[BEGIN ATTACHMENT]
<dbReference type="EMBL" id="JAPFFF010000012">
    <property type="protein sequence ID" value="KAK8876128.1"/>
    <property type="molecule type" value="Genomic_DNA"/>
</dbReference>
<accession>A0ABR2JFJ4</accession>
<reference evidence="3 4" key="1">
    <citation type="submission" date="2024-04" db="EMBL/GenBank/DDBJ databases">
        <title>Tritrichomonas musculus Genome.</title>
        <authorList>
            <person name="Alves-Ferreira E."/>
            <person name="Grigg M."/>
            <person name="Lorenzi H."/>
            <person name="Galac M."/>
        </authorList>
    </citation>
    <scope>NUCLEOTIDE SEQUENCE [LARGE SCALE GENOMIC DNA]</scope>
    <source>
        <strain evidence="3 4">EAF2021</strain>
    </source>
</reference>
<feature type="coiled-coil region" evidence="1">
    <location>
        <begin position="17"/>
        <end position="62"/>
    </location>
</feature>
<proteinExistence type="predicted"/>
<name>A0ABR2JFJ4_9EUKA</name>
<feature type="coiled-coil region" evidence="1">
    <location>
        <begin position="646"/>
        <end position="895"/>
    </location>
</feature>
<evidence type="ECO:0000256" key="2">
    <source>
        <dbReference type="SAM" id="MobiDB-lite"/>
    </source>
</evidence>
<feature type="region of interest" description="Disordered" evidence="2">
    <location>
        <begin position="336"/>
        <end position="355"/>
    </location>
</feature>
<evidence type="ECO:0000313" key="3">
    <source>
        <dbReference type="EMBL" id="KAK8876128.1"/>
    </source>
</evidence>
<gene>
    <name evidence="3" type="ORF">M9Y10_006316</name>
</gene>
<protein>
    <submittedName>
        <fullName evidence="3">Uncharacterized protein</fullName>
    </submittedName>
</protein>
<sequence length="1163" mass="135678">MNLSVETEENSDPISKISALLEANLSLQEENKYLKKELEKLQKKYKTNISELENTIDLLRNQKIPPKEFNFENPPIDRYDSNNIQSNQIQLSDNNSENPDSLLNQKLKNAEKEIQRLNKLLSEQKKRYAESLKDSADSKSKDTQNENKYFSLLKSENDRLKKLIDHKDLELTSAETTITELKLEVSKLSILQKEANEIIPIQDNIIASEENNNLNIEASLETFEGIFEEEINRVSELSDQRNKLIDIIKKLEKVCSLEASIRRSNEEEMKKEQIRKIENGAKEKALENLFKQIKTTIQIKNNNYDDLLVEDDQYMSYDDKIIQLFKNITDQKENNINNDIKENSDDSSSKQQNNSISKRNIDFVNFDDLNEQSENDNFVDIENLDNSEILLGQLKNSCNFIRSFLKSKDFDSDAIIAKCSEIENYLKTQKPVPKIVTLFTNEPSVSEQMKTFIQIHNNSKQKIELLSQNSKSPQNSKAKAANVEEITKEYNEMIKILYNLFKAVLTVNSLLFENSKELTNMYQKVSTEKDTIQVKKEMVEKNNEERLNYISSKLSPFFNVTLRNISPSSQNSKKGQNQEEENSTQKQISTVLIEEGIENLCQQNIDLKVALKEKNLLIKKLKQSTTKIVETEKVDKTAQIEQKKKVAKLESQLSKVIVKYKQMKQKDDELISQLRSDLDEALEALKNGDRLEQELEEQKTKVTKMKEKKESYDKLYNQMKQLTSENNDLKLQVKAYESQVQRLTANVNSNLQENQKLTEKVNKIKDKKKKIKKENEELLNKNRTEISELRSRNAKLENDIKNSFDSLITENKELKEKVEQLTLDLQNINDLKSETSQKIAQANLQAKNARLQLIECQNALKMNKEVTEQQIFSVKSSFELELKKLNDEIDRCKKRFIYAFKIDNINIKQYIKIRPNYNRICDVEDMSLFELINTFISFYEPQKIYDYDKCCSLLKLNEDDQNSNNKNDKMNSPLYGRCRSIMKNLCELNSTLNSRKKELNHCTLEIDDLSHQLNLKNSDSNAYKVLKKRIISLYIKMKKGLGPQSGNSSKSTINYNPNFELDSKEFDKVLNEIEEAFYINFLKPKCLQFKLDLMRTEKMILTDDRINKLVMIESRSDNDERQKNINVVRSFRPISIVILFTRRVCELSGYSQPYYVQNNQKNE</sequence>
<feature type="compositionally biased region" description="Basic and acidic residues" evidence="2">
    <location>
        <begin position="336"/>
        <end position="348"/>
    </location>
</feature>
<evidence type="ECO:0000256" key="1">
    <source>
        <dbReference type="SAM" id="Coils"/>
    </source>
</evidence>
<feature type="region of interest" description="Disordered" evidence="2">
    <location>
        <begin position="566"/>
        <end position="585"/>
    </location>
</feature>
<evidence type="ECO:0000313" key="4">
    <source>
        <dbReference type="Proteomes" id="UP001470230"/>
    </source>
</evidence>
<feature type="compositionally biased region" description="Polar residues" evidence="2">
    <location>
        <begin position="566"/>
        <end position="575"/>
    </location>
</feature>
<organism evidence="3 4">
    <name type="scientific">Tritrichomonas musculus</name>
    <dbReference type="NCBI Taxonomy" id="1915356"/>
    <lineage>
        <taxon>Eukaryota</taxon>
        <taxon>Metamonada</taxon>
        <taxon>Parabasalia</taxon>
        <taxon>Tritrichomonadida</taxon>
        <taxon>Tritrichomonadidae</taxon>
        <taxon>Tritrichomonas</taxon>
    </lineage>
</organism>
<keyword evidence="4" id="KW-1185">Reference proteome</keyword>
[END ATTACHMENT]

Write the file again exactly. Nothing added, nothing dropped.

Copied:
<dbReference type="EMBL" id="JAPFFF010000012">
    <property type="protein sequence ID" value="KAK8876128.1"/>
    <property type="molecule type" value="Genomic_DNA"/>
</dbReference>
<accession>A0ABR2JFJ4</accession>
<reference evidence="3 4" key="1">
    <citation type="submission" date="2024-04" db="EMBL/GenBank/DDBJ databases">
        <title>Tritrichomonas musculus Genome.</title>
        <authorList>
            <person name="Alves-Ferreira E."/>
            <person name="Grigg M."/>
            <person name="Lorenzi H."/>
            <person name="Galac M."/>
        </authorList>
    </citation>
    <scope>NUCLEOTIDE SEQUENCE [LARGE SCALE GENOMIC DNA]</scope>
    <source>
        <strain evidence="3 4">EAF2021</strain>
    </source>
</reference>
<feature type="coiled-coil region" evidence="1">
    <location>
        <begin position="17"/>
        <end position="62"/>
    </location>
</feature>
<proteinExistence type="predicted"/>
<name>A0ABR2JFJ4_9EUKA</name>
<feature type="coiled-coil region" evidence="1">
    <location>
        <begin position="646"/>
        <end position="895"/>
    </location>
</feature>
<evidence type="ECO:0000256" key="2">
    <source>
        <dbReference type="SAM" id="MobiDB-lite"/>
    </source>
</evidence>
<feature type="region of interest" description="Disordered" evidence="2">
    <location>
        <begin position="336"/>
        <end position="355"/>
    </location>
</feature>
<evidence type="ECO:0000313" key="3">
    <source>
        <dbReference type="EMBL" id="KAK8876128.1"/>
    </source>
</evidence>
<gene>
    <name evidence="3" type="ORF">M9Y10_006316</name>
</gene>
<protein>
    <submittedName>
        <fullName evidence="3">Uncharacterized protein</fullName>
    </submittedName>
</protein>
<sequence length="1163" mass="135678">MNLSVETEENSDPISKISALLEANLSLQEENKYLKKELEKLQKKYKTNISELENTIDLLRNQKIPPKEFNFENPPIDRYDSNNIQSNQIQLSDNNSENPDSLLNQKLKNAEKEIQRLNKLLSEQKKRYAESLKDSADSKSKDTQNENKYFSLLKSENDRLKKLIDHKDLELTSAETTITELKLEVSKLSILQKEANEIIPIQDNIIASEENNNLNIEASLETFEGIFEEEINRVSELSDQRNKLIDIIKKLEKVCSLEASIRRSNEEEMKKEQIRKIENGAKEKALENLFKQIKTTIQIKNNNYDDLLVEDDQYMSYDDKIIQLFKNITDQKENNINNDIKENSDDSSSKQQNNSISKRNIDFVNFDDLNEQSENDNFVDIENLDNSEILLGQLKNSCNFIRSFLKSKDFDSDAIIAKCSEIENYLKTQKPVPKIVTLFTNEPSVSEQMKTFIQIHNNSKQKIELLSQNSKSPQNSKAKAANVEEITKEYNEMIKILYNLFKAVLTVNSLLFENSKELTNMYQKVSTEKDTIQVKKEMVEKNNEERLNYISSKLSPFFNVTLRNISPSSQNSKKGQNQEEENSTQKQISTVLIEEGIENLCQQNIDLKVALKEKNLLIKKLKQSTTKIVETEKVDKTAQIEQKKKVAKLESQLSKVIVKYKQMKQKDDELISQLRSDLDEALEALKNGDRLEQELEEQKTKVTKMKEKKESYDKLYNQMKQLTSENNDLKLQVKAYESQVQRLTANVNSNLQENQKLTEKVNKIKDKKKKIKKENEELLNKNRTEISELRSRNAKLENDIKNSFDSLITENKELKEKVEQLTLDLQNINDLKSETSQKIAQANLQAKNARLQLIECQNALKMNKEVTEQQIFSVKSSFELELKKLNDEIDRCKKRFIYAFKIDNINIKQYIKIRPNYNRICDVEDMSLFELINTFISFYEPQKIYDYDKCCSLLKLNEDDQNSNNKNDKMNSPLYGRCRSIMKNLCELNSTLNSRKKELNHCTLEIDDLSHQLNLKNSDSNAYKVLKKRIISLYIKMKKGLGPQSGNSSKSTINYNPNFELDSKEFDKVLNEIEEAFYINFLKPKCLQFKLDLMRTEKMILTDDRINKLVMIESRSDNDERQKNINVVRSFRPISIVILFTRRVCELSGYSQPYYVQNNQKNE</sequence>
<feature type="compositionally biased region" description="Basic and acidic residues" evidence="2">
    <location>
        <begin position="336"/>
        <end position="348"/>
    </location>
</feature>
<evidence type="ECO:0000256" key="1">
    <source>
        <dbReference type="SAM" id="Coils"/>
    </source>
</evidence>
<feature type="region of interest" description="Disordered" evidence="2">
    <location>
        <begin position="566"/>
        <end position="585"/>
    </location>
</feature>
<evidence type="ECO:0000313" key="4">
    <source>
        <dbReference type="Proteomes" id="UP001470230"/>
    </source>
</evidence>
<feature type="compositionally biased region" description="Polar residues" evidence="2">
    <location>
        <begin position="566"/>
        <end position="575"/>
    </location>
</feature>
<organism evidence="3 4">
    <name type="scientific">Tritrichomonas musculus</name>
    <dbReference type="NCBI Taxonomy" id="1915356"/>
    <lineage>
        <taxon>Eukaryota</taxon>
        <taxon>Metamonada</taxon>
        <taxon>Parabasalia</taxon>
        <taxon>Tritrichomonadida</taxon>
        <taxon>Tritrichomonadidae</taxon>
        <taxon>Tritrichomonas</taxon>
    </lineage>
</organism>
<keyword evidence="4" id="KW-1185">Reference proteome</keyword>